Friday, April 05, 2013

Robert Plant - Sydney Entertainment Centre


Last week the offer of a couple of tickets to Robert Plant at the Entertainment Centre came my way.  As the only Led Zeppelin song I know is that stairway one (an neither honestly have I been all that grabbed by his recent excursions into Americana which is more in my wheelhouse) so I didn’t jump at the chance.  That is until I later read that his touring band the Sensational Space Shifters included Justin Adams and Juldeh Camara.  The albums they have put out as a duo have made my year end favourites list over the last couple of years and once I ascertained they weren’t doing any JuJu sideshows I backtracked on my ambivalence and went.   

While I’ve explored many of the musical byways of the 70s – even if just out of curiosity and context seeking – Zeppelin isn’t one of them, I don’t actively dislike what I’ve heard but it edges out of my primary interests, just that other side of hard rock.   So seeing Plant put me in a unique position (for me) of seeing a major act, with the word “legendary” frequently and justifiably prefixing their name, in a large venue .... but about whom I was completely neutral.  I just don’t fork out that kind of money for anything less than my personal icons, and I reflected before the show that usually at that point outside the Entertainment Centre I am a mass of anxiety and excitement and a million adrenaline fuelled expectations and thoughts (if I’m not already inside camped on the rail.)    This was a whole different experience – big name, big venue but also a detachment and the height of my emotion was mild curiosity.   

I was seated on the stage right side rise, about a third of the way up and about in line with the last row of the seats on the floor.   Those big sheds always look smaller when you’re in them than you imagine so the view was fine, and the big screens were there as usual for closer detail.   One thing it gave me a good view of was the “gold reserve” floor seating which is my natural habitat. Even though they were wearing an array of Zeppelin shirts instead of Dylan or Bruce ones, it was sort of like having an out of body view of myself.  Baby I've been here before. I've seen this room and I've walked this floor – I surfed the night on their second hand electricity in a certain kinship.   Of course everyone was sitting with many desperate to stand, but kept in the seat by the gravity of our prevailing concert etiquette.   On recognising an opening rift (foreign to me but obviously meaningful to long time fans) a few would leap half up fists pumping before sinking back down again. I could see the seat area rippling with people bouncing in their chairs as much as they dared, like the meniscus on a glass of water arcing but not quite breaking.    Obviously there are excellent reasons people do not want to stand and many are not able to do so which should be respected but it’s clear to me the seated front section at rock shows works neither for the fans in general or, importantly, for the artists.  Plant made a few sarcastic comments about people sitting passively as did Bruce the week before (and he had a standing GA pit – night two in Sydney’s riff on “bums” and “asses” versus “arses” was particularly hilarious. Wish it was on YouTube.)  When Dylan played Centennial Park a number of years back I clearly recall Chuggy coming out, ciggie in hand, to yell at the people sitting on the grass in front of stage to go back to their seats  and Bob wouldn’t come out until they did – which is how you know he was bullshitting since Bob has made it known he likes people up the front rather than having to send his performance out into a cavernous void.    The encore brought everyone forward and the difference in atmosphere was noticeable.    I did have a bit of a detached feeling of observing but I had that same feeling a bit when I was in the nosebleeds for Leonard Cohen,  I think I’m just made to be down the front and the further away the less I’m acted on by the forces from the stage and around me.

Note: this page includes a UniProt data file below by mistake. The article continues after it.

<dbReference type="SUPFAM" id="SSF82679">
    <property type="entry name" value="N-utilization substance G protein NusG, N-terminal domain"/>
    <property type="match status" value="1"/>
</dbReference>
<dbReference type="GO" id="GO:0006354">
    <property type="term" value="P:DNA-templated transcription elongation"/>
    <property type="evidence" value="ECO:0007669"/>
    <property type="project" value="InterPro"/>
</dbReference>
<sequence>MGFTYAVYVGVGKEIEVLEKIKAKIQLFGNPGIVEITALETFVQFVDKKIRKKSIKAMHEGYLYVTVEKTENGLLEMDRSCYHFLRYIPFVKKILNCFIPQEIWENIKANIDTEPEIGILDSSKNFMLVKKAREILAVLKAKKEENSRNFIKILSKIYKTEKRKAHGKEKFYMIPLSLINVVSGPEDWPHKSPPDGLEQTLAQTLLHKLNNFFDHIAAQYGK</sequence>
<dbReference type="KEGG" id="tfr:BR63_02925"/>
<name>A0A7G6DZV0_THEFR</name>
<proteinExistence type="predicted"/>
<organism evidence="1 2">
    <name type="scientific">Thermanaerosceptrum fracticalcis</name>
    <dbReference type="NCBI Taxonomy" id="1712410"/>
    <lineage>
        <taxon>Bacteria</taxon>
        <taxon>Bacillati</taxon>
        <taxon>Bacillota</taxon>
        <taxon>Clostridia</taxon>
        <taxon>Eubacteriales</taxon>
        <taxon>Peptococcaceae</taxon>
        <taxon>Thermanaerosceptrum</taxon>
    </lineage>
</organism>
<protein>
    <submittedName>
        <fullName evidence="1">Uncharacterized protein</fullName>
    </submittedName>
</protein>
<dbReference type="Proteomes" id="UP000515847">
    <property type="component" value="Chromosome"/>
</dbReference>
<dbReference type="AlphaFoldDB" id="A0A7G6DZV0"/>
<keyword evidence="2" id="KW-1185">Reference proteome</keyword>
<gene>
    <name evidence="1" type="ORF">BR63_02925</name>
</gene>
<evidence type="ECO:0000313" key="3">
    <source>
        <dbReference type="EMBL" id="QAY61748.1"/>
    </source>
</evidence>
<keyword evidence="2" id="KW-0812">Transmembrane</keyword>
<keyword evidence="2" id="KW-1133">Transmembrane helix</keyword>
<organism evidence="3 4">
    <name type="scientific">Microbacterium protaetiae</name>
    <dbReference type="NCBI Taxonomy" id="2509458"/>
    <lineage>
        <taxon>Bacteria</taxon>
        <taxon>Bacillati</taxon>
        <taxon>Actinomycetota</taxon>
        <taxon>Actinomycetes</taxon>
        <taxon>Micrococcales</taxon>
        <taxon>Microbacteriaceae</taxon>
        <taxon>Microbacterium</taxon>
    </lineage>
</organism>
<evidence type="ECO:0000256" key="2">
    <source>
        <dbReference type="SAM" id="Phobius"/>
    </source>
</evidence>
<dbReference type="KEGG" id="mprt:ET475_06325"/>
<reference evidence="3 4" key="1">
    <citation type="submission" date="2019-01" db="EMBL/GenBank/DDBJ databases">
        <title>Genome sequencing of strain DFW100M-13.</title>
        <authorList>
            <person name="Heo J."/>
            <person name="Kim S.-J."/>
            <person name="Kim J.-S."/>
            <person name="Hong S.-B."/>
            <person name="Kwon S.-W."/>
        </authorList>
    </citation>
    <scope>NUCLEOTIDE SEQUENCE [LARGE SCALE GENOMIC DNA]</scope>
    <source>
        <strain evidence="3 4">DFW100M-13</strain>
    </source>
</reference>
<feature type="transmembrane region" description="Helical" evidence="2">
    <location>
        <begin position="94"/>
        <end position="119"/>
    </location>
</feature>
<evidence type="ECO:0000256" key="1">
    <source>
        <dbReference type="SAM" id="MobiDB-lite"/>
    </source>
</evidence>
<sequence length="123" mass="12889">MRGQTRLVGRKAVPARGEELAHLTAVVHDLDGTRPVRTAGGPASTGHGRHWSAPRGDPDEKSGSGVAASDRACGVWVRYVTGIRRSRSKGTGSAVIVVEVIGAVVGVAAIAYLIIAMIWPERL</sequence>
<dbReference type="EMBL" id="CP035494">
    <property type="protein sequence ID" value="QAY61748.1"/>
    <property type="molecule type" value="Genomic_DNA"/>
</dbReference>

Juldeh didn’t come out to join the band until the third song and I was concerned he was sick or something, but came on stage for some songs and off for some (surely they can find a triangle for him to play or something like Clarence did when he wasn’t needed on sax ....)  When he was there I loved his contributions, of course his interaction with Justin Adams was immaculate but it also gelled with the rest of the band and with Plant.